This is the first large, organized effort to search for improvements in myasthenia gravis, in not only research and treatment, but in education
Credit: Xiangyang Zhang, Ph.D., The George Washington University School of Medicine & Health Sciences
The National Institutes of Health (NIH) awarded a research team at the George Washington University (GW) $7.8 million to establish a rare disease network for myasthenia gravis. The network, which will be part of 25 established NIH Rare Diseases Clinical Research Networks, will include basic and clinical investigators, patient advocacy groups, and biotechnology and pharmaceutical companies working together to enhance therapeutic development for this rare disease.
Henry Kaminski, MD, chair of the Department of Neurology and Meta Amalia Neumann Professor of Neurology at the GW School of Medicine and Health Sciences (SMHS), is a world-renowned expert in myasthenia gravis and has spent decades studying the disease. He is joined by Linda Kusner, PhD, associate research professor of pharmacology and physiology at GW SMHS, and Alison Hall, PhD, associate dean for research workforce development at GW SMHS, in leading this grant.
“Myasthenia gravis is a chronic autoimmune disease that affects how well the nerves and muscles communicate with each other. Often patients experience extreme weakness, struggle with their vision, and are even hospitalized because of difficulty breathing,” said Kaminski. “This grant will give the researcher community the needed infrastructure to study this rare disease in order to develop new therapies.”
The grant will fund research into the underlying pathophysiology of the disease. There is a lack of understanding of the different subtypes of myasthenia gravis, no known biomarkers, and a scarcity of research labs studying the disease. Upwards of 30% of patients are treatment resistant and all suffer from undesirable to dangerous adverse effects as a result of treatment. To remedy this, the grant will focus on studying the differences between ocular myasthenia and general myasthenia — they produce different antibodies that begin attacking nerve and muscle communication, which often change over time — and individualized medicine approaches for the 10% of myasthenia gravis patients who develop tumors triggered by the disease. The research team will also identify and collect biospecimens for future study and follow myasthenia gravis patients in order to identify biomarkers.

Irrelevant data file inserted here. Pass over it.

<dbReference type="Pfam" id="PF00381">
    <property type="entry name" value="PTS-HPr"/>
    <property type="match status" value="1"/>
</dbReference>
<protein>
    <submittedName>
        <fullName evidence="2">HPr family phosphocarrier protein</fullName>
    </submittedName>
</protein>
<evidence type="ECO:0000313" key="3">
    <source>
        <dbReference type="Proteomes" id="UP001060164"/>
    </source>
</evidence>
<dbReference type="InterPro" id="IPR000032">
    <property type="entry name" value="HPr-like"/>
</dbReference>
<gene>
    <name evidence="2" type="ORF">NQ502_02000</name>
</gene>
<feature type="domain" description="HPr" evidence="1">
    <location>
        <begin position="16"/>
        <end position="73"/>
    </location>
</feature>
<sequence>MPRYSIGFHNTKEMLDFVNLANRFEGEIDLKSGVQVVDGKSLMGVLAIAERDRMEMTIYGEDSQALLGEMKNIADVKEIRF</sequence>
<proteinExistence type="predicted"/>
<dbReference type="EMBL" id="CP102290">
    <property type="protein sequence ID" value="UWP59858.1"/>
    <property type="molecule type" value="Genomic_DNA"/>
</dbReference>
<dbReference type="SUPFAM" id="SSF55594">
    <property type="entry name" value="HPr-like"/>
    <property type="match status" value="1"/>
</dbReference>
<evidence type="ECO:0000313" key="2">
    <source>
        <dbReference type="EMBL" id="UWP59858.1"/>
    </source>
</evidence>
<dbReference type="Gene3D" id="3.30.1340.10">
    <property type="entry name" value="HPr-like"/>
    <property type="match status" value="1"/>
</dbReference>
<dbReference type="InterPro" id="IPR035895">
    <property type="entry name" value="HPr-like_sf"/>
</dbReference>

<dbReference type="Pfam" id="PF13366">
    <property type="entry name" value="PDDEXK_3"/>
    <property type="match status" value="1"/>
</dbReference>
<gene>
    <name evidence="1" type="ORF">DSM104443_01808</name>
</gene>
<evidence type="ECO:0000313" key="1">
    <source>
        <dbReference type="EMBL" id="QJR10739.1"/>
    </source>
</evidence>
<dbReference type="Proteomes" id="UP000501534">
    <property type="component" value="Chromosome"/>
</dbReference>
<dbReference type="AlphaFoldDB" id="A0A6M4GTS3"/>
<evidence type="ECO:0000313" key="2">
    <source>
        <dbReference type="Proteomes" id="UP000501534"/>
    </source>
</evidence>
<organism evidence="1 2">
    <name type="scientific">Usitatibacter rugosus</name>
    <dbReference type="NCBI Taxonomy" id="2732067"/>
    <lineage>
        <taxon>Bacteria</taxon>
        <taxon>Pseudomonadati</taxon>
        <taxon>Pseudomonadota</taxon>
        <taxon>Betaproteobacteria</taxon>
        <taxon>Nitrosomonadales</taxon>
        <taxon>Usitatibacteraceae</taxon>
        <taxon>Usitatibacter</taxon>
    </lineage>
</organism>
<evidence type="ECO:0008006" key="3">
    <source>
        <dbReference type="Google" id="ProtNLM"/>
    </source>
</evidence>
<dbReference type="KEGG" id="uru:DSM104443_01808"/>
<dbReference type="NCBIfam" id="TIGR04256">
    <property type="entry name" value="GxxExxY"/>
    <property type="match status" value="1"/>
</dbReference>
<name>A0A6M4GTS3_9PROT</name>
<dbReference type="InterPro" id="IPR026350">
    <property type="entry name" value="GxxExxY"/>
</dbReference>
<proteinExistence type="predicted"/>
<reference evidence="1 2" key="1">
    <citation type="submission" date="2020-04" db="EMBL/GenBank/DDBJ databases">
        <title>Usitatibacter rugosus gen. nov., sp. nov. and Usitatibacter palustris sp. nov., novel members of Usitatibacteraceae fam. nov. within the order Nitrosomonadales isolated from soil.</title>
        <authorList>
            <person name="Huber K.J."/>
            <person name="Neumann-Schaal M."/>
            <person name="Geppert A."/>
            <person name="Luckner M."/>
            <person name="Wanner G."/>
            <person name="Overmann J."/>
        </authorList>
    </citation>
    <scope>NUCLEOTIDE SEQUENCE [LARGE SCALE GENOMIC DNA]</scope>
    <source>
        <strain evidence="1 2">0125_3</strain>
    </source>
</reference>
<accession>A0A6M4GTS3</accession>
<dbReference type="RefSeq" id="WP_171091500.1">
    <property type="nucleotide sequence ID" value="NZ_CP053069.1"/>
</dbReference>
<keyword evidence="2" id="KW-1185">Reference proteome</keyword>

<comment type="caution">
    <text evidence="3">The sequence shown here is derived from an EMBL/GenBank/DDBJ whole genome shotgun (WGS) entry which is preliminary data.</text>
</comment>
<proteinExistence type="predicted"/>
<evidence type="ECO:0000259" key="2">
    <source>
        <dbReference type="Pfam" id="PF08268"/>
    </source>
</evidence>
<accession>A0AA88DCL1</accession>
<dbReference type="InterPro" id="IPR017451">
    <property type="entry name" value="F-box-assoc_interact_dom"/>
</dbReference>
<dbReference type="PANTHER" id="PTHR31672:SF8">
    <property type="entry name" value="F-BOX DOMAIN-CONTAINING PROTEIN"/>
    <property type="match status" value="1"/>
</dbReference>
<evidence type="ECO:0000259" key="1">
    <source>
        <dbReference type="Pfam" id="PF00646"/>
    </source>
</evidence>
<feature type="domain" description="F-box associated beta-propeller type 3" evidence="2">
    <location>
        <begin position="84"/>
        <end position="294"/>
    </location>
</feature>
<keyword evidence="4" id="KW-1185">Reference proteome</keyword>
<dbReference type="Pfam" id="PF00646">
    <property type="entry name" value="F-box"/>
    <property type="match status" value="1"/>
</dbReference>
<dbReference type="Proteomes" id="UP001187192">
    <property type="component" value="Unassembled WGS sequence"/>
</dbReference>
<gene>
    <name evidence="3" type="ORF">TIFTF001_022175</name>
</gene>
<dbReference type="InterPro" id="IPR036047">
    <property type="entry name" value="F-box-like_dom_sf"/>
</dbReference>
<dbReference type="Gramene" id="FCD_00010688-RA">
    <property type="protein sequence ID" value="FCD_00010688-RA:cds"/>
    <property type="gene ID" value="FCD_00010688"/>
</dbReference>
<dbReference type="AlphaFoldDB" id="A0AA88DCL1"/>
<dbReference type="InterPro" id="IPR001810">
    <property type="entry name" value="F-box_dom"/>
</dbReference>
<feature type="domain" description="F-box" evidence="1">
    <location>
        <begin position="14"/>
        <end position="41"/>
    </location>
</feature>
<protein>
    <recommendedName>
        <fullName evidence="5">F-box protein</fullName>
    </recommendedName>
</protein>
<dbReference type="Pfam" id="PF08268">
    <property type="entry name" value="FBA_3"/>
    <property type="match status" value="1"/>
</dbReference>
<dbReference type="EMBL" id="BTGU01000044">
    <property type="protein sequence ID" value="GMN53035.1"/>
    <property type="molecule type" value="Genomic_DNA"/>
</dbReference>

Having defined disease variability and clinical outcome measures will enhance clinical trial readiness. Through the grant, the research team will pilot their own clinical trial to determine whether a current cancer drug that works to eliminate cells producing harmful antibodies might also be effective for myasthenia gravis patients.
In order to increase the number of labs researching myasthenia gravis and aid further discovery in the field, the grant will also support a career enhancement program. This will include new training and educational opportunities for scientists, physicians, and the lay public. These opportunities will not only increase the pool of young investigators focusing their careers on rare diseases, specifically myasthenia gravis, but improve awareness of the unique needs of myasthenia gravis patients.
“The grant is not a just a single project, but the establishment of a resource that will drive research for many years,” said Kaminski. “Other rare disease networks funded in the last 10 years have advanced treatments for these disorders that otherwise would have been impossible.”
The GW research team will be supported by commitments from the Myasthenia Gravis Foundation of America and Conquer Myasthenia Gravis. They will also consider collaborations with the Muscular Dystrophy Association and other organizations.